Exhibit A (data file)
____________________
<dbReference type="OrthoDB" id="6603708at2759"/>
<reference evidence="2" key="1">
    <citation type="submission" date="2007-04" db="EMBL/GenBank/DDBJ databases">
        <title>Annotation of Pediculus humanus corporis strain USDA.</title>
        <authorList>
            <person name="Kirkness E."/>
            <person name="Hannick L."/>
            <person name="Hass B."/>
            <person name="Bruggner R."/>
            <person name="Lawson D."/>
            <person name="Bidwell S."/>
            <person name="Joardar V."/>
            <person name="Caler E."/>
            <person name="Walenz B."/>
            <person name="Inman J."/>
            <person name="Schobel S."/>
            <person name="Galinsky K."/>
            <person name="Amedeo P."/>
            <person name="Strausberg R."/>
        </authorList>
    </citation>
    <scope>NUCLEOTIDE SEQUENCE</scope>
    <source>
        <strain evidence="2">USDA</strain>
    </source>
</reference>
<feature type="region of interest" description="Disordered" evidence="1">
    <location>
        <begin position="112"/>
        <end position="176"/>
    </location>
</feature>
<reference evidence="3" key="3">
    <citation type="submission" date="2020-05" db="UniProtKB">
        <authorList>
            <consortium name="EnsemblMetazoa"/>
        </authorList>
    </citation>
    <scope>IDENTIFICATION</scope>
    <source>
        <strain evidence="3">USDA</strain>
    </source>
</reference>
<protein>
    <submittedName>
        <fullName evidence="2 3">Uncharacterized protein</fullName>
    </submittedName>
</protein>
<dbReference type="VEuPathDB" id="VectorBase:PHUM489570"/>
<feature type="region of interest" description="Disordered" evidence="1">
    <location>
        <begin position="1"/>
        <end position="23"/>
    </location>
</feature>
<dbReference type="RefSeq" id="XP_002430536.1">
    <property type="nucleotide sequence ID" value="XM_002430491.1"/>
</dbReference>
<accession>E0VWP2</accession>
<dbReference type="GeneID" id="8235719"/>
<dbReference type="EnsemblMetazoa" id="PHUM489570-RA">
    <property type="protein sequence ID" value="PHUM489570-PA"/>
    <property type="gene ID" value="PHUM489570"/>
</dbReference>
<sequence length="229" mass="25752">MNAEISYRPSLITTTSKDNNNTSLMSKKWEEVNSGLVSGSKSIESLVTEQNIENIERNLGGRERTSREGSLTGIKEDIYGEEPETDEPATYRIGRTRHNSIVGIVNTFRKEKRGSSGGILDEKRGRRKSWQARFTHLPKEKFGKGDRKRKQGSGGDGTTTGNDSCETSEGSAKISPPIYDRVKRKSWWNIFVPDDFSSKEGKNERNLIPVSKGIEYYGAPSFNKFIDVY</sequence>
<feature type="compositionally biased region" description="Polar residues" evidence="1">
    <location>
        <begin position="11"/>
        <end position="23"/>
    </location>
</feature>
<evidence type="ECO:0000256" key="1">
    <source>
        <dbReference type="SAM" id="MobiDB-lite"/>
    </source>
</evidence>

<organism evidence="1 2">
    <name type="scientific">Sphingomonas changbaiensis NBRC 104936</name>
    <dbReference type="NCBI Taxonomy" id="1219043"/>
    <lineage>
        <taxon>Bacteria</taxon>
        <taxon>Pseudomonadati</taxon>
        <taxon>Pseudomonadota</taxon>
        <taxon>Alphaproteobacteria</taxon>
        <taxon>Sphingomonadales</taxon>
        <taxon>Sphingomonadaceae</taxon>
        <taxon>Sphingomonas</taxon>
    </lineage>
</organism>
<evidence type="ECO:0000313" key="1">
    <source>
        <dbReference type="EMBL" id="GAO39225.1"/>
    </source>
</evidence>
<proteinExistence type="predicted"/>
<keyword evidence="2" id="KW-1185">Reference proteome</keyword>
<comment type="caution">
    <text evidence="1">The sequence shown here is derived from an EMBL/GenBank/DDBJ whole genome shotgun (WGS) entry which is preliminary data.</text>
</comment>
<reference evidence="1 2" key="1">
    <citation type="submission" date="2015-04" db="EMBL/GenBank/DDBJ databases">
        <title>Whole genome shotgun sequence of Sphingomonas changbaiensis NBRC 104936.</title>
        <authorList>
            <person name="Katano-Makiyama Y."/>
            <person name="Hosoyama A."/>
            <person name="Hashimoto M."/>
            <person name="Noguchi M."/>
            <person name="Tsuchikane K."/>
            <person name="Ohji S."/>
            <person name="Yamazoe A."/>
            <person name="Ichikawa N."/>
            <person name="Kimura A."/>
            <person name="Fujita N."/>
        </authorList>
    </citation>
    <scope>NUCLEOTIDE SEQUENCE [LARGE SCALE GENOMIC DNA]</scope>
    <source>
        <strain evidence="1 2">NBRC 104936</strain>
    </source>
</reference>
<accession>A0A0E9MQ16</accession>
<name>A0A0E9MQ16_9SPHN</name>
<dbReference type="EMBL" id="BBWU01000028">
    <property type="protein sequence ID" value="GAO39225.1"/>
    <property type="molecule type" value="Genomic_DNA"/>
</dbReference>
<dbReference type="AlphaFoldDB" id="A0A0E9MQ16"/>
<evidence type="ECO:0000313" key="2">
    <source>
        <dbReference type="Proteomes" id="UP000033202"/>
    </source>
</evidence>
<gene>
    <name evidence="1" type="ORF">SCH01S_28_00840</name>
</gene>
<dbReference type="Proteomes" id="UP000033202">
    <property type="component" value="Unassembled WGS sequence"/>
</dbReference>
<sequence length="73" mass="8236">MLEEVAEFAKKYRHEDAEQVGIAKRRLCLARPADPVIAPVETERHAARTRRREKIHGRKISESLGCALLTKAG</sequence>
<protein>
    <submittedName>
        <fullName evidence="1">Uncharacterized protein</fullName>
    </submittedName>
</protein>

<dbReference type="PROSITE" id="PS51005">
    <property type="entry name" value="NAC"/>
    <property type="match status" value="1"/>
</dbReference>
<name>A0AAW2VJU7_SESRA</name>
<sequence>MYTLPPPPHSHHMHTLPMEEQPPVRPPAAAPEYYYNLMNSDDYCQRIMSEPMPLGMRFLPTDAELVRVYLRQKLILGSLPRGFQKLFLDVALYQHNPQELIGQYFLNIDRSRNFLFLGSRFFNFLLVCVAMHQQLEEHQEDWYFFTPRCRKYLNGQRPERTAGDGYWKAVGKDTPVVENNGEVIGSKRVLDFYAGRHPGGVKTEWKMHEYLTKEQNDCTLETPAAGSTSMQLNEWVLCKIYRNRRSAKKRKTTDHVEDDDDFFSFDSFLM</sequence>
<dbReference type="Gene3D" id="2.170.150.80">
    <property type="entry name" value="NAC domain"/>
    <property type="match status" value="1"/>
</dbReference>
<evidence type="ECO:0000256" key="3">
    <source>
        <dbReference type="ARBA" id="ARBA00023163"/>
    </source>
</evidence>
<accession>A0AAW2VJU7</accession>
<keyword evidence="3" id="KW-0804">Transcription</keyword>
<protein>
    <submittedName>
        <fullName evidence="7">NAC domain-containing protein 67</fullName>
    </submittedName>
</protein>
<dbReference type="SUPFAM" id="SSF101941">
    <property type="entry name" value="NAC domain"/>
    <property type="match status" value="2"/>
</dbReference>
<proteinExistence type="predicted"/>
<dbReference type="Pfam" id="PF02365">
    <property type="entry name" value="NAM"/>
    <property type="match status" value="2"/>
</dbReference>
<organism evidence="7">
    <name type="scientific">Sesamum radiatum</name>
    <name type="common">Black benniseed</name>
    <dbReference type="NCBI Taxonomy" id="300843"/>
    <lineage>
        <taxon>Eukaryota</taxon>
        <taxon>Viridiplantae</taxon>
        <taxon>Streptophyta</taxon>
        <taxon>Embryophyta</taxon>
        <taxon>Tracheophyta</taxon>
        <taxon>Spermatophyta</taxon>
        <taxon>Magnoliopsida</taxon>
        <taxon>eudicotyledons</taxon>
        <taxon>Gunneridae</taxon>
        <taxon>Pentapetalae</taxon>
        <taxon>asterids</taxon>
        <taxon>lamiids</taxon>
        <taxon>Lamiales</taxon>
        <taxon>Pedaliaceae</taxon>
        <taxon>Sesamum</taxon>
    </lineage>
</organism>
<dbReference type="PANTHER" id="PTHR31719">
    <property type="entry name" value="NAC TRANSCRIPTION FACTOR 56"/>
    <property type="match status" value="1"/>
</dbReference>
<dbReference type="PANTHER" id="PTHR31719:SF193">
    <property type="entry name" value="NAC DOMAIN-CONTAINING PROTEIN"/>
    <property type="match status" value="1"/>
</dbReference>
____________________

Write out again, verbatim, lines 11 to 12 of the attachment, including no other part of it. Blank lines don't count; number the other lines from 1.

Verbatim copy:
            <person name="Bidwell S."/>
            <person name="Joardar V."/>